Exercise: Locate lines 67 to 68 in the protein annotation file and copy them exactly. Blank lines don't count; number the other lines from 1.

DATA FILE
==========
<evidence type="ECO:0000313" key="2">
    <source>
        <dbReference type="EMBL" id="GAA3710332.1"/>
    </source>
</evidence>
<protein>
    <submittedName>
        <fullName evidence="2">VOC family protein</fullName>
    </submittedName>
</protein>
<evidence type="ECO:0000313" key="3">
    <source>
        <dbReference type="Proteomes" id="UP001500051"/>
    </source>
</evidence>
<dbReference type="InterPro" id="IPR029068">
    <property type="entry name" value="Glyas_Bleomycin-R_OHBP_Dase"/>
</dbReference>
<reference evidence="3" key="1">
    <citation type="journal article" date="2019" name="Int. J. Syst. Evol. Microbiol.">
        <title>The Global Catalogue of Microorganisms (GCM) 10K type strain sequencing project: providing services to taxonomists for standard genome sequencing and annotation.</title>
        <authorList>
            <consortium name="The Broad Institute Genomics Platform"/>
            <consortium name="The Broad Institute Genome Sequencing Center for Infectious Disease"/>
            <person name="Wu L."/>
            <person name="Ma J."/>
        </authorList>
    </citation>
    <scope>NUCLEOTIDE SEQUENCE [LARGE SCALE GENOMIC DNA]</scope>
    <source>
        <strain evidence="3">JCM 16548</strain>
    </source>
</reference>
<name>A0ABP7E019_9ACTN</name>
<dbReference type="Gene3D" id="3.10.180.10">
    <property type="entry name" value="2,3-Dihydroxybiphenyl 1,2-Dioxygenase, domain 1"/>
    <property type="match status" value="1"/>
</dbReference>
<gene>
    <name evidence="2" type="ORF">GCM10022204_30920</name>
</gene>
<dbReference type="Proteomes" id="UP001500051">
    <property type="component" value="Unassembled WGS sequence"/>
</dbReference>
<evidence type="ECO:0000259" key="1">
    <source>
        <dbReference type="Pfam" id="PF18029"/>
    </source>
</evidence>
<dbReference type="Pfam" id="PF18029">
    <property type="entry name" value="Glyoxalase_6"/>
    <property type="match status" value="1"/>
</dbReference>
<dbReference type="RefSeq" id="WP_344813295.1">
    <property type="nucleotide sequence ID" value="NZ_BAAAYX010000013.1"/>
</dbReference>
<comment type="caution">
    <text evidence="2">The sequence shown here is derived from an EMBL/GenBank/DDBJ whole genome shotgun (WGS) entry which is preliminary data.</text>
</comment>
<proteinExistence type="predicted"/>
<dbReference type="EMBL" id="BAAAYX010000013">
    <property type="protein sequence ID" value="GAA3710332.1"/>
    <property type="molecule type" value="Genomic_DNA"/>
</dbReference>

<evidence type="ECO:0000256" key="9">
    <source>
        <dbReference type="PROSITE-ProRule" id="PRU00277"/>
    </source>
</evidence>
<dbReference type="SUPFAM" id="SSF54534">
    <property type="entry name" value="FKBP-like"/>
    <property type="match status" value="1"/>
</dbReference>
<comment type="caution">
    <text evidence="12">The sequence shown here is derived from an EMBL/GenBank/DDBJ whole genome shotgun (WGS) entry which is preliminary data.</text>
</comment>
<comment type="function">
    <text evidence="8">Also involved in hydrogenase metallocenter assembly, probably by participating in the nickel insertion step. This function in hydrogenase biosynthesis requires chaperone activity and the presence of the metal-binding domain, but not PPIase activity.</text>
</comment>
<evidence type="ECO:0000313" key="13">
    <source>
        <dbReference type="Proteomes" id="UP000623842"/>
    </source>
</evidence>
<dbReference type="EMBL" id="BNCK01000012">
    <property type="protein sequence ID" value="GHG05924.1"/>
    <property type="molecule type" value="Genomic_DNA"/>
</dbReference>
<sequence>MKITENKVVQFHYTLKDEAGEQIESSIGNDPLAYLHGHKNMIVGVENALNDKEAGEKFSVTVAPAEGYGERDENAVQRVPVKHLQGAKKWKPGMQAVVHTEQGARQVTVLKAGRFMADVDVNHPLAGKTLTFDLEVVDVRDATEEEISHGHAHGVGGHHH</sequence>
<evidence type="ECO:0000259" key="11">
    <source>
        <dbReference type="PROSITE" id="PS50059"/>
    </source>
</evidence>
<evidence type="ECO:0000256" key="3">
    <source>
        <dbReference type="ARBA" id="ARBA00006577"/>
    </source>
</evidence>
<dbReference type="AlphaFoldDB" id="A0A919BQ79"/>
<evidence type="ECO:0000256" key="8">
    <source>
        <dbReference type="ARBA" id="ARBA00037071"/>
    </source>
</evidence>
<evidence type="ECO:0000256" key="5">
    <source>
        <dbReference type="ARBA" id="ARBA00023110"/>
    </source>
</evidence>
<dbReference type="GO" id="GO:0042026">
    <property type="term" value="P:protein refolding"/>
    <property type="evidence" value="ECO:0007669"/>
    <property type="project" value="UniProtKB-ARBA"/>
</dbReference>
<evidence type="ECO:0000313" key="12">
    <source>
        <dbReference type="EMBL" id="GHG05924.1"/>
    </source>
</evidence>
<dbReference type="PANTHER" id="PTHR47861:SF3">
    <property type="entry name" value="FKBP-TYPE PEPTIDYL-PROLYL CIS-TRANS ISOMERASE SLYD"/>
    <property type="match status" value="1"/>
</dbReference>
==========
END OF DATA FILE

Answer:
        <dbReference type="PROSITE-ProRule" id="PRU00277"/>
    </source>